It’s not uncommon for farmers to have a desire to pass their operations down to their children, but with the opportunities available for children to make a living off of the farm, sometimes that dream is not always fulfilled.

Thankfully for Sean and Morgan McDonald’s family, that vision is being lived out through the young couple and their family.

“I guess you could consider us third generation poultry farmers,” Sean says. “My grandparents had a poultry farm the purchased in the ‘80s and ‘90s. Morgan’s grandparents had a farm and then her parents had a farm. We recently bought her parents’ farm and her grandparents’ farm. It’s kind of how we got together and got started.”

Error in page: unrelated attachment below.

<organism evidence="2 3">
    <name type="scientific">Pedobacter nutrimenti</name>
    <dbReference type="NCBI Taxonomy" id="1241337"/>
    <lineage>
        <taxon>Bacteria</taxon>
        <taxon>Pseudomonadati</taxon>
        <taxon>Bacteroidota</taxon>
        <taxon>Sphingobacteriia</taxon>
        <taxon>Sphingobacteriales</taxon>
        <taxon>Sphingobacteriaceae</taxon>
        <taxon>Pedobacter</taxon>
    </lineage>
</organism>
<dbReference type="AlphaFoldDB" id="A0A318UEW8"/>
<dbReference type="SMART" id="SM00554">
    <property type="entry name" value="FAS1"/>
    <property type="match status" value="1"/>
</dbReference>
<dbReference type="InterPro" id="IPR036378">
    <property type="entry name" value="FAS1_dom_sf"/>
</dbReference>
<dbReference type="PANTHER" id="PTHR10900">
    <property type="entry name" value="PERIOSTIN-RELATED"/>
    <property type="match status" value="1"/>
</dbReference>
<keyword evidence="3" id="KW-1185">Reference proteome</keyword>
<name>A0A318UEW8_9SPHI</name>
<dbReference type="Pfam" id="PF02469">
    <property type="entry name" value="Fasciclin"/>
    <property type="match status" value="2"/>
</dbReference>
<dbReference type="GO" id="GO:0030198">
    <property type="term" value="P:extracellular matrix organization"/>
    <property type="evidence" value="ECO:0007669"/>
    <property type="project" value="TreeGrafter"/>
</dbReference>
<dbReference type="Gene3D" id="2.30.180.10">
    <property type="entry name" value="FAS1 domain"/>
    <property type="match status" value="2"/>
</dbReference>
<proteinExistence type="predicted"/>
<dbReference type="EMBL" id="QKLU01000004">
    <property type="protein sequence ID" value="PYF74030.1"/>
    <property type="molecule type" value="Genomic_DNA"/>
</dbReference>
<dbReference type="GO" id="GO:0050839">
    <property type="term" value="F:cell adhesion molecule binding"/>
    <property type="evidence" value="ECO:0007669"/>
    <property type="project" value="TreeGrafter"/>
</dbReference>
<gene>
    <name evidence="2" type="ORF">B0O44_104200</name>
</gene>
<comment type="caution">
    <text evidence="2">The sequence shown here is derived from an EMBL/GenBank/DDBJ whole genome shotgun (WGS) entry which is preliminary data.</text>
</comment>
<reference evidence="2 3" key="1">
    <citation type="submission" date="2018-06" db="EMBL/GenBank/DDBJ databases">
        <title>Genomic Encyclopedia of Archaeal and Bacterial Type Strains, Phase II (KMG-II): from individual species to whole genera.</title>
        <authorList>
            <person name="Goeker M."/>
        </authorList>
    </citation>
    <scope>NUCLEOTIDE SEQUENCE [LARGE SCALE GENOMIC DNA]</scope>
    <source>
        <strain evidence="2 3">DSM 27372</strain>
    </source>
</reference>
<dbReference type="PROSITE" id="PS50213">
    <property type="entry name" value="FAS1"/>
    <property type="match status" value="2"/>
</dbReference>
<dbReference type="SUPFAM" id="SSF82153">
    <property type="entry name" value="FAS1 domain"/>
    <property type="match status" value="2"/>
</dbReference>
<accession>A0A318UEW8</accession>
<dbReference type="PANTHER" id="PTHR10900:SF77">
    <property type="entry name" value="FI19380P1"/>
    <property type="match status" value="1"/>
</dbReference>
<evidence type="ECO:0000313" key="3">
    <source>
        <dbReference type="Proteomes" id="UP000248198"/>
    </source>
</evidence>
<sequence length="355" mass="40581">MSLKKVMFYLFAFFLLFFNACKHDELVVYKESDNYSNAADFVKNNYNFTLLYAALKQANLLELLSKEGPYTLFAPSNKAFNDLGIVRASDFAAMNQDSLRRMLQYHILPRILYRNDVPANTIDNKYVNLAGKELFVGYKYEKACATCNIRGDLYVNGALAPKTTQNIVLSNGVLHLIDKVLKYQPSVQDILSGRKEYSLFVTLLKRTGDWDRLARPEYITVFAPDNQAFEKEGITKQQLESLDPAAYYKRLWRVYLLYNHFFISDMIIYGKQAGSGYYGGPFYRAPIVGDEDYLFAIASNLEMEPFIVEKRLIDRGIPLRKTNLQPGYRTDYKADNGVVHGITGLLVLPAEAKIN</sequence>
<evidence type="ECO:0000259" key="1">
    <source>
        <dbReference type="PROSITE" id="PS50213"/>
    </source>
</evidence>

Sean and Morgan run an eight house broiler farm in Jones County. They also run a cow-calf operation, a custom hay baling operation and a custom fertilizer business.

“We’re pretty diverse across the board,” Sean says. “Our biggest farm income, by far, comes from the poultry side, though. We contract for Wayne Farms. They supply us with baby chickens and we supply the housing, utilities and labor to raise those chickens. Wayne Farms has contracts with Chick-fil-A and Sam’s, so when you eat or buy from those businesses, you could be eating the chicken we grew.”

The McDonalds hope to continue growing all parts of their operation in order for each entity to be self-sustaining.

“On the cattle side, I am working to build my herd,” Sean says. “I’d like to be expand in some stocker cattle in the future. I currently custom hay bale for myself and a few customers. I would like to increase the number of customers I have down the road. We stay busy, that’s for sure.”

In addition to helping Sean on the farm, Morgan works as a fifth grade English Language Arts teacher at West Jones Elementary School.

“I absolutely love my job,” Morgan says. “It gives me the opportunity to share our farming story in a unique way.”